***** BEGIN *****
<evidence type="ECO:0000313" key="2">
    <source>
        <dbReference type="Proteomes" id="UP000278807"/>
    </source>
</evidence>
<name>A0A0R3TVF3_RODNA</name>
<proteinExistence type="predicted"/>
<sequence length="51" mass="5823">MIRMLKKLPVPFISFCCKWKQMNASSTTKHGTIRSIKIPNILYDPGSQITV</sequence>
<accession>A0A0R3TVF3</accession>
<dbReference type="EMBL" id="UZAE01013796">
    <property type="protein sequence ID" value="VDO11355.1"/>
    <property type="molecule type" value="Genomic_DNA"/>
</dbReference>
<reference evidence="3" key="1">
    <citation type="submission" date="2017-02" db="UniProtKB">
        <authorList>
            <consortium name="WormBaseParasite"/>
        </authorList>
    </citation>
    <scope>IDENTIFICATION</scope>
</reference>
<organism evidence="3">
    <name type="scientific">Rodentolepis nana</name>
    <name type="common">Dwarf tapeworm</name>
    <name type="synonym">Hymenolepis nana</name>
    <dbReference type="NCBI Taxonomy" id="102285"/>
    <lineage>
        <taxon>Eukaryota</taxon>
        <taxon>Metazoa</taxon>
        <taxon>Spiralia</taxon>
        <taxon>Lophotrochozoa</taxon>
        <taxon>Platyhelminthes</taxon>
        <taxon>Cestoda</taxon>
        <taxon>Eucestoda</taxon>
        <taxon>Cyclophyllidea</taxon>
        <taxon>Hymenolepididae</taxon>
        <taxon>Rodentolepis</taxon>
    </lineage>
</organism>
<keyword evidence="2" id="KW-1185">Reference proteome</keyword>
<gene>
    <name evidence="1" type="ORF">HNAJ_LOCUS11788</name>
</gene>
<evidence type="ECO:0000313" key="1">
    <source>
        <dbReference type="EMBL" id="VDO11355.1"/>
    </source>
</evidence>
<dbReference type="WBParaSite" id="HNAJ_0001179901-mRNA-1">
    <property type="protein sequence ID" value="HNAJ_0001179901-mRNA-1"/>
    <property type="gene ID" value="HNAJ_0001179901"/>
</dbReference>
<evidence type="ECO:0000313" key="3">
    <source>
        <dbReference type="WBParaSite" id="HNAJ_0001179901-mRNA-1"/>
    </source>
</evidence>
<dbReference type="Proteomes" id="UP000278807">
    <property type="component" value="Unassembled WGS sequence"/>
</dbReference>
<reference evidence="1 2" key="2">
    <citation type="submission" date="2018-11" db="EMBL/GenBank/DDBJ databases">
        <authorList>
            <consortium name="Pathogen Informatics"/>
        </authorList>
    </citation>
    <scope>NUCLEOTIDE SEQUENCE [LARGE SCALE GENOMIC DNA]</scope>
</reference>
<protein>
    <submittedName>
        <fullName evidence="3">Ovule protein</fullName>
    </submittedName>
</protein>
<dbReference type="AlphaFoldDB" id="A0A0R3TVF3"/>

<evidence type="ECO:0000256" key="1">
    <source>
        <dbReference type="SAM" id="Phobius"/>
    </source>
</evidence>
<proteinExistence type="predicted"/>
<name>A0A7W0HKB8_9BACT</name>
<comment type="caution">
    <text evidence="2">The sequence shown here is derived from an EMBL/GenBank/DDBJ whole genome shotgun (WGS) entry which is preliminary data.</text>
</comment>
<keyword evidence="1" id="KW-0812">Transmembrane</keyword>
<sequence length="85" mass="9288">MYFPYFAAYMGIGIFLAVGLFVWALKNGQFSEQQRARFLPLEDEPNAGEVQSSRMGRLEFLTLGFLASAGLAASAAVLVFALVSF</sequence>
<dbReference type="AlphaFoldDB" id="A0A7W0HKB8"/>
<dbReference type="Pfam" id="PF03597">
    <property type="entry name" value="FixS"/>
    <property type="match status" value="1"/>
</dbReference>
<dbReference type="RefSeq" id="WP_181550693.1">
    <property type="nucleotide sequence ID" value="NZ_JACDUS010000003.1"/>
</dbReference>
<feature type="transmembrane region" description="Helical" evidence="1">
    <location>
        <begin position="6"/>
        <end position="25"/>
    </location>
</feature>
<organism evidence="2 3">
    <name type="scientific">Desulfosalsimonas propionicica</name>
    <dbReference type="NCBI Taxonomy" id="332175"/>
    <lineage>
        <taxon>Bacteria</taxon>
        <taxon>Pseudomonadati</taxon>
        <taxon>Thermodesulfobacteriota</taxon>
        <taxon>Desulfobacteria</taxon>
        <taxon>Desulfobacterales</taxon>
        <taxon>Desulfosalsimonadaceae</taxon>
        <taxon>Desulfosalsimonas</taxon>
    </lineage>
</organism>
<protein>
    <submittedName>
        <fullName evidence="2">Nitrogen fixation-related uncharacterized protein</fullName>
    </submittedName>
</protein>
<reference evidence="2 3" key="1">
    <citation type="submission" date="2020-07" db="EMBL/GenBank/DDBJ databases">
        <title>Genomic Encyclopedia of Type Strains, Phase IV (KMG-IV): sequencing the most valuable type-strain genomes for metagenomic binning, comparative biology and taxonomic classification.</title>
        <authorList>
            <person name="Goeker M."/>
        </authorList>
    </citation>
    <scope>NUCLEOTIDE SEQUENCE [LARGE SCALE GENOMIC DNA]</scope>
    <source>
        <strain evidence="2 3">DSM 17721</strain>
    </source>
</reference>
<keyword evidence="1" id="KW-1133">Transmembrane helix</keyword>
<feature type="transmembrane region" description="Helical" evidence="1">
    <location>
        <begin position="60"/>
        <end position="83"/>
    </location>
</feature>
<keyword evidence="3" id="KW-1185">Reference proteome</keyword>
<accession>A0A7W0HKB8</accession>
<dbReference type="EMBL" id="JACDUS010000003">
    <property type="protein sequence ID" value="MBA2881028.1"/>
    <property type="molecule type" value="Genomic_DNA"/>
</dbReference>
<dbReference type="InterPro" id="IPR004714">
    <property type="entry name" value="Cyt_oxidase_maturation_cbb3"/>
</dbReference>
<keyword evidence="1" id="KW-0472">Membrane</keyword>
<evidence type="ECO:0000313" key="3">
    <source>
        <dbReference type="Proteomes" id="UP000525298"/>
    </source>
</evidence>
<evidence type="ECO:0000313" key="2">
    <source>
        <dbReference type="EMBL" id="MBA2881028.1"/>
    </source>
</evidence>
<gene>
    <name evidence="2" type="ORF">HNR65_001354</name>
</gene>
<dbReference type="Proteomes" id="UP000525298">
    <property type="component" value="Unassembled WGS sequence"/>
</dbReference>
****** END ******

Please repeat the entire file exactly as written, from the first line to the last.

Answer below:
<evidence type="ECO:0000313" key="2">
    <source>
        <dbReference type="Proteomes" id="UP000278807"/>
    </source>
</evidence>
<name>A0A0R3TVF3_RODNA</name>
<proteinExistence type="predicted"/>
<sequence length="51" mass="5823">MIRMLKKLPVPFISFCCKWKQMNASSTTKHGTIRSIKIPNILYDPGSQITV</sequence>
<accession>A0A0R3TVF3</accession>
<dbReference type="EMBL" id="UZAE01013796">
    <property type="protein sequence ID" value="VDO11355.1"/>
    <property type="molecule type" value="Genomic_DNA"/>
</dbReference>
<reference evidence="3" key="1">
    <citation type="submission" date="2017-02" db="UniProtKB">
        <authorList>
            <consortium name="WormBaseParasite"/>
        </authorList>
    </citation>
    <scope>IDENTIFICATION</scope>
</reference>
<organism evidence="3">
    <name type="scientific">Rodentolepis nana</name>
    <name type="common">Dwarf tapeworm</name>
    <name type="synonym">Hymenolepis nana</name>
    <dbReference type="NCBI Taxonomy" id="102285"/>
    <lineage>
        <taxon>Eukaryota</taxon>
        <taxon>Metazoa</taxon>
        <taxon>Spiralia</taxon>
        <taxon>Lophotrochozoa</taxon>
        <taxon>Platyhelminthes</taxon>
        <taxon>Cestoda</taxon>
        <taxon>Eucestoda</taxon>
        <taxon>Cyclophyllidea</taxon>
        <taxon>Hymenolepididae</taxon>
        <taxon>Rodentolepis</taxon>
    </lineage>
</organism>
<keyword evidence="2" id="KW-1185">Reference proteome</keyword>
<gene>
    <name evidence="1" type="ORF">HNAJ_LOCUS11788</name>
</gene>
<evidence type="ECO:0000313" key="1">
    <source>
        <dbReference type="EMBL" id="VDO11355.1"/>
    </source>
</evidence>
<dbReference type="WBParaSite" id="HNAJ_0001179901-mRNA-1">
    <property type="protein sequence ID" value="HNAJ_0001179901-mRNA-1"/>
    <property type="gene ID" value="HNAJ_0001179901"/>
</dbReference>
<evidence type="ECO:0000313" key="3">
    <source>
        <dbReference type="WBParaSite" id="HNAJ_0001179901-mRNA-1"/>
    </source>
</evidence>
<dbReference type="Proteomes" id="UP000278807">
    <property type="component" value="Unassembled WGS sequence"/>
</dbReference>
<reference evidence="1 2" key="2">
    <citation type="submission" date="2018-11" db="EMBL/GenBank/DDBJ databases">
        <authorList>
            <consortium name="Pathogen Informatics"/>
        </authorList>
    </citation>
    <scope>NUCLEOTIDE SEQUENCE [LARGE SCALE GENOMIC DNA]</scope>
</reference>
<protein>
    <submittedName>
        <fullName evidence="3">Ovule protein</fullName>
    </submittedName>
</protein>
<dbReference type="AlphaFoldDB" id="A0A0R3TVF3"/>

<evidence type="ECO:0000256" key="1">
    <source>
        <dbReference type="SAM" id="Phobius"/>
    </source>
</evidence>
<proteinExistence type="predicted"/>
<name>A0A7W0HKB8_9BACT</name>
<comment type="caution">
    <text evidence="2">The sequence shown here is derived from an EMBL/GenBank/DDBJ whole genome shotgun (WGS) entry which is preliminary data.</text>
</comment>
<keyword evidence="1" id="KW-0812">Transmembrane</keyword>
<sequence length="85" mass="9288">MYFPYFAAYMGIGIFLAVGLFVWALKNGQFSEQQRARFLPLEDEPNAGEVQSSRMGRLEFLTLGFLASAGLAASAAVLVFALVSF</sequence>
<dbReference type="AlphaFoldDB" id="A0A7W0HKB8"/>
<dbReference type="Pfam" id="PF03597">
    <property type="entry name" value="FixS"/>
    <property type="match status" value="1"/>
</dbReference>
<dbReference type="RefSeq" id="WP_181550693.1">
    <property type="nucleotide sequence ID" value="NZ_JACDUS010000003.1"/>
</dbReference>
<feature type="transmembrane region" description="Helical" evidence="1">
    <location>
        <begin position="6"/>
        <end position="25"/>
    </location>
</feature>
<organism evidence="2 3">
    <name type="scientific">Desulfosalsimonas propionicica</name>
    <dbReference type="NCBI Taxonomy" id="332175"/>
    <lineage>
        <taxon>Bacteria</taxon>
        <taxon>Pseudomonadati</taxon>
        <taxon>Thermodesulfobacteriota</taxon>
        <taxon>Desulfobacteria</taxon>
        <taxon>Desulfobacterales</taxon>
        <taxon>Desulfosalsimonadaceae</taxon>
        <taxon>Desulfosalsimonas</taxon>
    </lineage>
</organism>
<protein>
    <submittedName>
        <fullName evidence="2">Nitrogen fixation-related uncharacterized protein</fullName>
    </submittedName>
</protein>
<reference evidence="2 3" key="1">
    <citation type="submission" date="2020-07" db="EMBL/GenBank/DDBJ databases">
        <title>Genomic Encyclopedia of Type Strains, Phase IV (KMG-IV): sequencing the most valuable type-strain genomes for metagenomic binning, comparative biology and taxonomic classification.</title>
        <authorList>
            <person name="Goeker M."/>
        </authorList>
    </citation>
    <scope>NUCLEOTIDE SEQUENCE [LARGE SCALE GENOMIC DNA]</scope>
    <source>
        <strain evidence="2 3">DSM 17721</strain>
    </source>
</reference>
<keyword evidence="1" id="KW-1133">Transmembrane helix</keyword>
<feature type="transmembrane region" description="Helical" evidence="1">
    <location>
        <begin position="60"/>
        <end position="83"/>
    </location>
</feature>
<keyword evidence="3" id="KW-1185">Reference proteome</keyword>
<accession>A0A7W0HKB8</accession>
<dbReference type="EMBL" id="JACDUS010000003">
    <property type="protein sequence ID" value="MBA2881028.1"/>
    <property type="molecule type" value="Genomic_DNA"/>
</dbReference>
<dbReference type="InterPro" id="IPR004714">
    <property type="entry name" value="Cyt_oxidase_maturation_cbb3"/>
</dbReference>
<keyword evidence="1" id="KW-0472">Membrane</keyword>
<evidence type="ECO:0000313" key="3">
    <source>
        <dbReference type="Proteomes" id="UP000525298"/>
    </source>
</evidence>
<evidence type="ECO:0000313" key="2">
    <source>
        <dbReference type="EMBL" id="MBA2881028.1"/>
    </source>
</evidence>
<gene>
    <name evidence="2" type="ORF">HNR65_001354</name>
</gene>
<dbReference type="Proteomes" id="UP000525298">
    <property type="component" value="Unassembled WGS sequence"/>
</dbReference>